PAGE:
Butler joined some elite Heat company with his game two performance. He became just the third player in franchise history to post a 45-5-5 game in the playoffs, joining Wade and LeBron James. And Butler is the only one to accomplish this while committing zero turnovers. That sideline blow-up involving Butler, Eric Spoelstra, and Udonis Haslem feels like so long ago.

LeBron and the Heat had some battles with the Pacers during his time in Miami. James was just two rebounds short of a 40-20 double-double in this game. Those are Wilt Chamberlain type numbers from a wing player. Oh, and James was also one assist shy of messing with a triple-double. The Pacers actually came into this game with a 2-1 series lead. While Indiana was scrappy, they had no answers for James in this game and lost this series in six games.

Image for article titled Ranking the top postseason performances in Miami Heat history

In this instant classic thriller of an NBA Finals game, Butler played all but one minute, posting his second triple-double of the series with only seven available players on an already overmatched Heat roster. I can remember watching this game and noting how exhausted Miami looked down the stretch of this game and Jimmy making big play after big play squeaking out a three-point victory to stay alive. I know people frown because this happened in the Orlando bubble, but it was still an outstanding display from Butler and the Heat.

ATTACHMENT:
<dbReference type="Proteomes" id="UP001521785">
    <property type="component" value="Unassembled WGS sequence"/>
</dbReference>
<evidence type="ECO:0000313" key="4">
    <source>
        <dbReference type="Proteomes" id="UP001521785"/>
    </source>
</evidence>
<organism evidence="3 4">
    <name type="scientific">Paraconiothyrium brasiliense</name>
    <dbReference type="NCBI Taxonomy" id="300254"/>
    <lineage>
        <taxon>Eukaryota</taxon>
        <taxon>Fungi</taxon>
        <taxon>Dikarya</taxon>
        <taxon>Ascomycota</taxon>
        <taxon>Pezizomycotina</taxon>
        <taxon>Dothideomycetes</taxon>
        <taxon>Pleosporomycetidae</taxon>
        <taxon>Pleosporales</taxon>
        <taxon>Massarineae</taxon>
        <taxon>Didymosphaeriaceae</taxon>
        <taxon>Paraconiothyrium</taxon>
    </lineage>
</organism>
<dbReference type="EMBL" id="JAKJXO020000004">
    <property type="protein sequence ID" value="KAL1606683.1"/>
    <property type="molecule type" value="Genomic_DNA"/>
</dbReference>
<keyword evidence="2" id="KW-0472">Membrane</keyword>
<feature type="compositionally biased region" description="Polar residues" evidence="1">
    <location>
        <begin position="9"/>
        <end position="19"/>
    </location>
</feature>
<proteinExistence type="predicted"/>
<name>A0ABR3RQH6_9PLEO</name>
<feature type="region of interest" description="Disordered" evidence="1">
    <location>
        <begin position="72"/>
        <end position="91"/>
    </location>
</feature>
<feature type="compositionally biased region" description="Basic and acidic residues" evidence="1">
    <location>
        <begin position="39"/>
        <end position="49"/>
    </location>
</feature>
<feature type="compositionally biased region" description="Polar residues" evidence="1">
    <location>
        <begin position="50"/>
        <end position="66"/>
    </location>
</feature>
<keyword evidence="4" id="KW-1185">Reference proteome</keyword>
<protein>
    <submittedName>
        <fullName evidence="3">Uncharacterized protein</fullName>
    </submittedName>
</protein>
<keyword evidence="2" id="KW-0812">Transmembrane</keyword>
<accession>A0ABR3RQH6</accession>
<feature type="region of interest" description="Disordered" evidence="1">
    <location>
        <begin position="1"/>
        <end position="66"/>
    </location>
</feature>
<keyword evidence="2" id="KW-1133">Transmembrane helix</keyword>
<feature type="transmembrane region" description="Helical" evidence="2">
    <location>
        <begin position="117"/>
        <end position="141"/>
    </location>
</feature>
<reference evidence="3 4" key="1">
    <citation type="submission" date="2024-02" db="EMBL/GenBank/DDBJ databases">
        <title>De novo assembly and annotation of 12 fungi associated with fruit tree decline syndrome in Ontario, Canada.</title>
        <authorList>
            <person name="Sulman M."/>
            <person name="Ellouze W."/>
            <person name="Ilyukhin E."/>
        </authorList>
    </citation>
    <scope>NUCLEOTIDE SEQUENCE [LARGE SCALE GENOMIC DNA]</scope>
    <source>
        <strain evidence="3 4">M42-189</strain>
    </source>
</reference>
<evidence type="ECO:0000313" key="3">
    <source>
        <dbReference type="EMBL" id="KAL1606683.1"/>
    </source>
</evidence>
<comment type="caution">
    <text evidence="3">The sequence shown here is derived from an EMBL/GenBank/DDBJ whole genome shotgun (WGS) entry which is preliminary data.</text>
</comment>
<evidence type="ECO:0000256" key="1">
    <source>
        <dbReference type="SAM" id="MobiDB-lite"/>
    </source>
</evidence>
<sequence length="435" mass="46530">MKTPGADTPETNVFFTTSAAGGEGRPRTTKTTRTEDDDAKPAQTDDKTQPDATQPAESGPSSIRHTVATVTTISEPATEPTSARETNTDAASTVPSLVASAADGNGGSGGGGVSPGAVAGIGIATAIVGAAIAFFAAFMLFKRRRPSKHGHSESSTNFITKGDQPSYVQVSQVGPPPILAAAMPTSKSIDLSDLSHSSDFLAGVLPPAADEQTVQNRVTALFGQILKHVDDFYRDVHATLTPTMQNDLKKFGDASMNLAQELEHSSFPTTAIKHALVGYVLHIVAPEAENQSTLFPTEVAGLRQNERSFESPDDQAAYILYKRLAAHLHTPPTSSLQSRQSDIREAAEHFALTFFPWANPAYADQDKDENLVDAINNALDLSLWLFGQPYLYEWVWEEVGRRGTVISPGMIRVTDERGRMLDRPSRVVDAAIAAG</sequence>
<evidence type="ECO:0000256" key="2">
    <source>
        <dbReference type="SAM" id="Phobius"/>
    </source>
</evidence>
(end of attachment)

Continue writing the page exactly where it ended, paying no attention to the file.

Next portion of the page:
Image for article titled Ranking the top postseason performances in Miami Heat history

This game in the East semifinals against Brooklyn in 2014 tied James’ second-highest scoring game for his career in the postseason. Dropping 49 on Paul Pierce and Kevin Garnett was like icing on the cake for LeBron en route to sending two rivals packing again in six games.

Over the first half of James’ career, I’d guess that he enjoyed beating no team more than Boston and Brooklyn when Pierce and Garnett were there. Garnett was such a great trash talker that you almost couldn’t help but take it personally. So instead of trying to match wits, Bron did the next best thing and kicked their asses whenever he got the chance.

Image for article titled Ranking the top postseason performances in Miami Heat history

Butler put Miami on his back in game three of the 2020 Finals, as the Heat were in danger of going down 3-0 in the series. Jimmy’s 40-point triple-double was completed on sheer will and refusing to let Miami lose this game. The remarkable thing about Butler’s game that night is that he shot the ball 20 times, and not one was a 3-point attempt. In the age of everybody wanting to be Stephen Curry, Butler dropped 40 and never shot once from that distance.

Image for article titled Ranking the top postseason performances in Miami Heat history

In the close-out game of the 2006 Finals against Dallas, Wade did a little bit of everything. He posted a 36-point double-double, dished five assists, came up with four steals, and even blocked three shots. That was it. Wade was a made man in South Beach after bringing a title home for the Heat faithful. It felt like the Mavericks had already been demoralized, having dropped three straight heading into Game 6. It was only a matter of time before Wade put them out of their misery.

Image for article titled Ranking the top postseason performances in Miami Heat history